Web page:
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Cook–Levin theorem or Cook’s theorem

  • Last Updated : 18 Jun, 2021

In computational complexity theory, the Cook–Levin theorem, also known as Cook’s theorem, states that the Boolean satisfiability problem is NP-complete. That is, it is in NP, and any problem in NP can be reduced in polynomial time by a deterministic Turing machine to the Boolean satisfiability problem.

Stephen Arthur Cook and L.A. Levin in 1973 independently proved that the satisfiability problem(SAT) is NP-complete. Stephen Cook, in 1971, published an important paper titled ‘The complexity of Theorem Proving Procedures’, in which he outlined the way of obtaining the proof of an NP-complete problem by reducing it to SAT. He proved Circuit-SAT and 3CNF-SAT problems are as hard as SAT. Similarly, Leonid Levin independently worked on this problem in the then Soviet Union. The proof that SAT is NP-complete was obtained due to the efforts of these two scientists. Later, Karp reduced 21 optimization problems, such as Hamiltonian tour, vertex cover, and clique, to the SAT and proved that those problems are NP-complete.

Hence, an SAT is a significant problem and can be stated as follows:

Given a boolean expression F having n variables x1,x2,….,xn, and Boolean operators, is it possible to have an assignment for variables true or false such that binary expression F is true?

This problem is also known as the formula – SAT. An SAT(formula-SAT or simply SAT) takes a Boolean expression F and checks whether the given expression(or formula) is satisfiable. A Boolean expression is said to be satisfactory for some valid assignments of variables if the evaluation comes to be true. Prior to discussing the details of SAT, let us now discuss some important terminologies of a Boolean expression.

  • Boolean variable: A variable, say x, that can have only two values, true or false, is called a boolean variable
  • Literal: A literal can be a logical variable, say x, or the negation of it, that is x or ; x is called a positive literal, and is called the negative literal
  • Clause: A sequence of variables(x1,x2,….,xn) that can be separated by a logical OR operator is called a clause. For example, (x1 V x2 V x3) is a clause of three literals.
  • Expressions: One can combine all the preceding clauses using a Boolean operator to form an expression.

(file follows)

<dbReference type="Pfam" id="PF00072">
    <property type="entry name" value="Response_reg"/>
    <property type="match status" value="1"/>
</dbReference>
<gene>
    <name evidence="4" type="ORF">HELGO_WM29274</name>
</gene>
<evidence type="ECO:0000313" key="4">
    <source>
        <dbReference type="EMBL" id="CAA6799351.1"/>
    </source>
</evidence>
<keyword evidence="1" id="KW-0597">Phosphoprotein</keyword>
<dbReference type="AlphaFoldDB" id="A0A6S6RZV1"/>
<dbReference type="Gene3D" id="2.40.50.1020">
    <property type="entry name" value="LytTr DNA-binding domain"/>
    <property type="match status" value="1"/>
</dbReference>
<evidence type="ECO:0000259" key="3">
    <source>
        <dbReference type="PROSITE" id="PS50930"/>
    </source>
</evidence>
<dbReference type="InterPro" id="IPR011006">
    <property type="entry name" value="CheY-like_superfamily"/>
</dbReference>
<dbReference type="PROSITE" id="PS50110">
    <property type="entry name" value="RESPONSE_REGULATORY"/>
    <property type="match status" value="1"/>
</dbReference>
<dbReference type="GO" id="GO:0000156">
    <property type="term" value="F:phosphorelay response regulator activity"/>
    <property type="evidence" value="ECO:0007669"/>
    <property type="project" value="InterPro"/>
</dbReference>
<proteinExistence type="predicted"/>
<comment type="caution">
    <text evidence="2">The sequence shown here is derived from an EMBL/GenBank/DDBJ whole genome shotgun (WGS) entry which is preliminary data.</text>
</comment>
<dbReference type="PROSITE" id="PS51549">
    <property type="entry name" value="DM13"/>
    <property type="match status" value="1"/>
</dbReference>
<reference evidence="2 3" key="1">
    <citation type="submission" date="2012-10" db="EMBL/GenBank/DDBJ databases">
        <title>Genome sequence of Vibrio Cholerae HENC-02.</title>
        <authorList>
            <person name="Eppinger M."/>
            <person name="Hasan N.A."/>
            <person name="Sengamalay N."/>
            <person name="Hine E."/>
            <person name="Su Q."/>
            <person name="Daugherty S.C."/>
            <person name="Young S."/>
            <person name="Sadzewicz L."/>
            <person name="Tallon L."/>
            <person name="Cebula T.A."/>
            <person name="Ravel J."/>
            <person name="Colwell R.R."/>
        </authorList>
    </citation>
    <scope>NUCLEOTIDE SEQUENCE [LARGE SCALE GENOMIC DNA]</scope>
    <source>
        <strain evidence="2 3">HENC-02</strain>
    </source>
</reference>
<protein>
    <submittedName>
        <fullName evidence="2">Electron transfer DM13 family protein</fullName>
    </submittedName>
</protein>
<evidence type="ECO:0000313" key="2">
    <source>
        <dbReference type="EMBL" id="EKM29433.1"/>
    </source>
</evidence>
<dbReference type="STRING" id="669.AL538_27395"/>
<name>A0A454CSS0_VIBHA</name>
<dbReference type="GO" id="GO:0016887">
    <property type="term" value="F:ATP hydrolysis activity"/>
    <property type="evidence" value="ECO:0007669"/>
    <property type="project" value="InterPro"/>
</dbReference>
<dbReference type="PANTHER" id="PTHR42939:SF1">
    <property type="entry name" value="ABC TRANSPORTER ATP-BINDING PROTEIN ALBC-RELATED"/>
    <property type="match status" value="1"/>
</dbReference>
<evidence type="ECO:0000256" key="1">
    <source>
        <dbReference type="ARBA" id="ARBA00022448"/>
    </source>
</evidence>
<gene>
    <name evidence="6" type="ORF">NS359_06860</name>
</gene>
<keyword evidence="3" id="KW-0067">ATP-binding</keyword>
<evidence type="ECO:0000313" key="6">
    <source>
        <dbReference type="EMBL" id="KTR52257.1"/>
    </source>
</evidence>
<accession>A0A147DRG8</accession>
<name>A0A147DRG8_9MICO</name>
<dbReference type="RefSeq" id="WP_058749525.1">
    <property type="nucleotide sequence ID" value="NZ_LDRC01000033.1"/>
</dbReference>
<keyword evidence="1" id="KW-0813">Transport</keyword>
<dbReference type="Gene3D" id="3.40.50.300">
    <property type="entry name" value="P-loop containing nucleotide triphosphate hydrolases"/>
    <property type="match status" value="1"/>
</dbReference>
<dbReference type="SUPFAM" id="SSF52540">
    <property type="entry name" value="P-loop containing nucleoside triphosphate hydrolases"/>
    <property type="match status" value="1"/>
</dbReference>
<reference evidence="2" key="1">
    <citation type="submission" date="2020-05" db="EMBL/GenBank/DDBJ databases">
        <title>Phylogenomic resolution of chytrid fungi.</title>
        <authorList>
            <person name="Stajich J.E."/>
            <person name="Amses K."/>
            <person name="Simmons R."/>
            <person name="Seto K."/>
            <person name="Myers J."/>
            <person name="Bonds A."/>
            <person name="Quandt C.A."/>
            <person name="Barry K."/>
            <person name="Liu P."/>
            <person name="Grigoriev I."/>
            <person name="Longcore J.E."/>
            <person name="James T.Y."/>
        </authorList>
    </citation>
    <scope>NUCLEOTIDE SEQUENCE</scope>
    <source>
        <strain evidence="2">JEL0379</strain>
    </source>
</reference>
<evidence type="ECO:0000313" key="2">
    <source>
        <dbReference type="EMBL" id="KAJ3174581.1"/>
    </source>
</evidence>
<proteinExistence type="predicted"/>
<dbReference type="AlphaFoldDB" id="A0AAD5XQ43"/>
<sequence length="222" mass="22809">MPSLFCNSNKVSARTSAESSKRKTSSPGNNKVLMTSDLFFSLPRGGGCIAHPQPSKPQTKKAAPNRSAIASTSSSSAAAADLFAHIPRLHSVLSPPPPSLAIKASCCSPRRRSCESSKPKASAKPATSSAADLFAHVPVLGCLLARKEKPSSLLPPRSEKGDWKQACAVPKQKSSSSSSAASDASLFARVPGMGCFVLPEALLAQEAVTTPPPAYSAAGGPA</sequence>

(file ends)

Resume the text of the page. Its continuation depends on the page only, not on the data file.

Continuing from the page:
• CNF form: An expression is in CNF form(conjunctive normal form) if the set of clauses are separated by an AND (^), operator, while the literals are connected by an OR (v) operator. The following is an example of an expression in the CNF form:
    • f = (x1 V x̄2 V x3) ∧ (x1 V x̄3 V x2)
  • 3 – CNF: An expression is said to be in 3-CNF if it is in the conjunctive normal form, and every clause has exact three literals.

Thus, an SAT is one of the toughest problems, as there is no known algorithm other than the brute force approach. A brute force algorithm would be an exponential-time algorithm, as 2n possible assignments need to be tried to check whether the given Boolean expression is true or not. Stephen Cook and Leonid Levin proved that the SAT is NP-complete.

Cook demonstrated the reduction of other hard problems to SATs. Karp provided proof of 21 important problems, Such as Hamiltonian tour, vertex cover, and clique, by reducing it to SAT using Karp reduction.



 Let us briefly introduce the three types of SATs. They are as follows:

  1. Circuit- SAT: A circuit-SAT can be stated as follows: given a Boolean circuit, which is a collection of gates such as AND, OR, and NOT, and n inputs, is there any input assignments of Boolean variables so that the output of the given circuit is true? Again, the difficulty with these problems is that for n inputs to the circuit. 2n possible outputs should be checked. Therefore, this brute force algorithm is an exponential algorithm and hence this is a hard problem.
  2. CNF-SAT: This problem is a restricted problem of SAT, where the expression should be in a conjunctive normal form. An expression is said to be in a conjunction form if all the clauses are connected by the Boolean AND operator. Like in case of a SAT, this is about assigning truth values to n variables such that the output of the expression is true.
  3. 3-CNF-SAT(3-SAT): This problem is another variant where the additional restriction is that the expression is in a conjunctive normal form and that every clause should contain exactly three literals. This problem is also about assigning n assignments of truth values to n variables of the Boolean expression such that the output of the expression is true. In simple words, given an expression in 3-CNF, a 3-SAT problem is to check whether the given expression is satisfiable.

These problems can be used to prove the NP-completeness of some important problems.

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